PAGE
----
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Action for damages. Liberty Superior Court. Before Judge Harvey.
Armatha McCall was involved in an automobile collision with an uninsured motorist and filed suit against the uninsured motorist. McCall's insurance carrier, Allstate Insurance Company, defended the suit on behalf of the uninsured motorist. McCall demanded the sum of $9,000 from Allstate for injuries sustained in the collision. Allstate rejected the demand and made a counteroffer of $5,000. Thereafter, the case against the uninsured motorist went to trial and resulted in a verdict in favor of McCall for $55,000. Following the verdict, Allstate tendered $10,000 to McCall, the amount of the uninsured motorist protection in the policy, a release, and a satisfaction of judgment. McCall rejected the tender and filed the instant suit alleging bad faith in Allstate's failure to settle the claim prior to suit. McCall's alleged damages included statutory damages under OCGA 33-7-11 and 33-4-6 (Code Ann. 56-407.1, 56-1206), punitive damages, and the full amount of the jury verdict. The trial court denied Allstate's motion for summary judgment and we granted this interlocutory appeal.
Appellant contends that the trial court erred in denying its motion for summary judgment because an insurer has no duty as a matter of law to settle an uninsured motorist claim with its insured prior to suit against the uninsured motorist. Allstate argues that its tender of the $10,000 limit of the policy after the loss was established by jury verdict satisfies its statutory duty, and, therefore, there is no bad faith issue to be decided by a jury in the instant case. We agree and reverse.
Allstate defended appellee's suit establishing tort liability against the uninsured motorist in the name of the uninsured motorist. "[T]his court has interpreted the Uninsured Motorist Act to require, as a condition precedent to a suit against the insurance carrier, that the insured first sue and recover a judgment against the uninsured motorist, whether known [cit.], or unknown, [cit.]. Although the statute does not, by its express terms, require such a condition precedent, . . . since the insurer [is] liable for the amount which the insured 'shall be legally entitled to recover' from the uninsured motorist [OCGA 33-7-11 (a)], that liability for damages 'should be ascertained in an appropriate forum before the bringing of a suit against the insurance company under such coverage.' [Cit.]" Moss v. Cincinnati Ins. Co., 154 Ga. App. 165, 166 (268 SE2d 676) (1980). In cases where the insurer elects to defend in its own name, however, no judgment against the uninsured motorist is required as a condition precedent to a determination of questions of coverage. Moss, supra at 170. A demand for payment and refusal by the insurer prior to trial on the tort liability of the uninsured motorist does not eliminate the requirement that a judgment first be obtained against the uninsured motorist as a condition precedent to suit against the insurer. Cash v. Balboa Ins. Co., 130 Ga. App. 60 (202 SE2d 252) (1973). Nor is there any indication that Allstate waived the condition precedent. U. S. Fidelity &c. Co. v. Lockhart, 124 Ga. App. 810 (186 SE2d 362) (1971).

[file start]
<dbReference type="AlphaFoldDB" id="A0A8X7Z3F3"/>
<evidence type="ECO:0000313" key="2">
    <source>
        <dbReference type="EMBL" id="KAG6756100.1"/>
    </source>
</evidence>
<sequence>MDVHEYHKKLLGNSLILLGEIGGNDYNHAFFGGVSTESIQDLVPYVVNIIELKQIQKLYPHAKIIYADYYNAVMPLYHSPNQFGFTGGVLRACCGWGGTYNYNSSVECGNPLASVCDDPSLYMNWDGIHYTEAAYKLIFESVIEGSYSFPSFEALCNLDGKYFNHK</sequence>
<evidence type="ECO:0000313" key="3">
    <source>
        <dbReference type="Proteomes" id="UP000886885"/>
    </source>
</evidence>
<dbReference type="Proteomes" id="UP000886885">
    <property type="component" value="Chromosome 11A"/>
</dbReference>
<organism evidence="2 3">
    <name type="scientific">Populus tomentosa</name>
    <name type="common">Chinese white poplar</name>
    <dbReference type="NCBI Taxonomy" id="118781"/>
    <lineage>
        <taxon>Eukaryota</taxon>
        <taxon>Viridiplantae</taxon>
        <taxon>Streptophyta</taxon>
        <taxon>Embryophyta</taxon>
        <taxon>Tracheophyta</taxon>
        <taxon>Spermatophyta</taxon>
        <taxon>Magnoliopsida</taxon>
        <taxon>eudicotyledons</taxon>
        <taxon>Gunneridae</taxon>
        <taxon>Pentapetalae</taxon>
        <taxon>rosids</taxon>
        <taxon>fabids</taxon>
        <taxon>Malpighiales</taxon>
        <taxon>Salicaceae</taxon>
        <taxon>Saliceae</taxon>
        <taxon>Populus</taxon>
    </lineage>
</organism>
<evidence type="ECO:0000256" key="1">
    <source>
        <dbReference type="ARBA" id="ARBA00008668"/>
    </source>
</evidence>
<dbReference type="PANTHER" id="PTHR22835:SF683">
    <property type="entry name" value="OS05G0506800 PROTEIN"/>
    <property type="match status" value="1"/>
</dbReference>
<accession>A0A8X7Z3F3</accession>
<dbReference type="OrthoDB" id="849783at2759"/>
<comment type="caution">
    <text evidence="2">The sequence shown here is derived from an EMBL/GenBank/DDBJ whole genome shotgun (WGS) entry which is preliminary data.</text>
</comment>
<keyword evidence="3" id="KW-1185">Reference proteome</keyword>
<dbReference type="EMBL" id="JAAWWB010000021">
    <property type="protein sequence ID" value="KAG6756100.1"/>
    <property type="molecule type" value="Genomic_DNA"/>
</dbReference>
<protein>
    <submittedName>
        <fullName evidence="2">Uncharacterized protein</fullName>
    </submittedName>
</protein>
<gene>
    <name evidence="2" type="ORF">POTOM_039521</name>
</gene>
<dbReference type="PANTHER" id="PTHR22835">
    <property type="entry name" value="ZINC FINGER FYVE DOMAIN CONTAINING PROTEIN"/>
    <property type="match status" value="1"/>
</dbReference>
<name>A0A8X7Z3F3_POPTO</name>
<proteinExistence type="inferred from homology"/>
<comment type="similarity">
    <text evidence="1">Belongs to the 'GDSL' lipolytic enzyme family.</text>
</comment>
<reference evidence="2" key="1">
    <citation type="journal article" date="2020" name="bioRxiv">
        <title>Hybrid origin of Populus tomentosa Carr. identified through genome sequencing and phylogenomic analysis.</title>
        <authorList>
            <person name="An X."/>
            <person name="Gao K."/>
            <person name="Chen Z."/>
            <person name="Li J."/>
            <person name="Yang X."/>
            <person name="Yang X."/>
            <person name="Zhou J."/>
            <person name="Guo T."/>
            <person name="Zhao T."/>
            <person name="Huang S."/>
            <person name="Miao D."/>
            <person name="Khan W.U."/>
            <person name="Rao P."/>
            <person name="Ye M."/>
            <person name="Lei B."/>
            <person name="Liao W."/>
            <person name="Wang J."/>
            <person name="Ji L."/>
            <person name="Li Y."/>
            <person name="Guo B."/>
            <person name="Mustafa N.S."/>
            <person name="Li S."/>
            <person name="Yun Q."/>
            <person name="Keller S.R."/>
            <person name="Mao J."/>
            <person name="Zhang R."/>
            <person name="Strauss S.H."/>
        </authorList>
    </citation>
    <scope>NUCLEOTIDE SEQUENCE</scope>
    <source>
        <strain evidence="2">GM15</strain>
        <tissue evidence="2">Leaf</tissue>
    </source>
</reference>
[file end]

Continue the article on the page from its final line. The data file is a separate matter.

It follows that an insurer has no duty to accept an insured's demand for payment of a claim prior to judgment being entered against an uninsured motorist. Inasmuch as the insurer is not required to make payment or settlement, it defies logic to argue that Allstate could have acted in bad faith in failing to pay the claim prior to judgment in the tort case. See Morris v. Aetna Life Ins. Co., 160 Ga. App. 484, 486 (287 SE2d 388) (1981).
In addition, the record contains a transcript of the evidence in the tort action. The record only discloses that appellee demanded $9,000 prior to trial and that appellant offered $5,000. While the verdict was greatly in excess of the demand and the offer, there is no indication in the record that this was so obvious before the trial of the case as to amount to bad faith. Jones v. Southern Home Ins. Co., 135 Ga. App. 385, 389 (217 SE2d 620) (1975).
Appellee's argument that Allstate is guilty of bad faith in failing to pay her the full amount of the verdict, $55,000, also must fail. Under the Uninsured Motorist Act, McCall is entitled to recover for her actual loss "within the limits of the policy or policies of which [s]he is the beneficiary." State Farm &c. Ins. Co. v. Murphy, 226 Ga. 710, 714 (177 SE2d 257) (1970); St. Paul Fire &c. Ins. Co. v. Goza, 137 Ga. App. 581, 584 (224 SE2d 429) (1976). The evidence disclosed that the limit of uninsured motorist liability in McCall's policy of insurance with Allstate was $10,000. Allstate tendered this amount to McCall after judgment was entered in the tort case. Thus, there is no question of bad faith with regard to Allstate's failure to pay the entire amount of the judgment.
There being no issues of fact with regard to any breach of duty on the part of Allstate, nor bad faith in its dealings with McCall, the trial court erred in denying Allstate's motion for summary judgment.
Richard Phillips, for appellee.
A. Martin Kent, R. Stephen Sims, for appellant.
Thursday May 21 19:13 EDT

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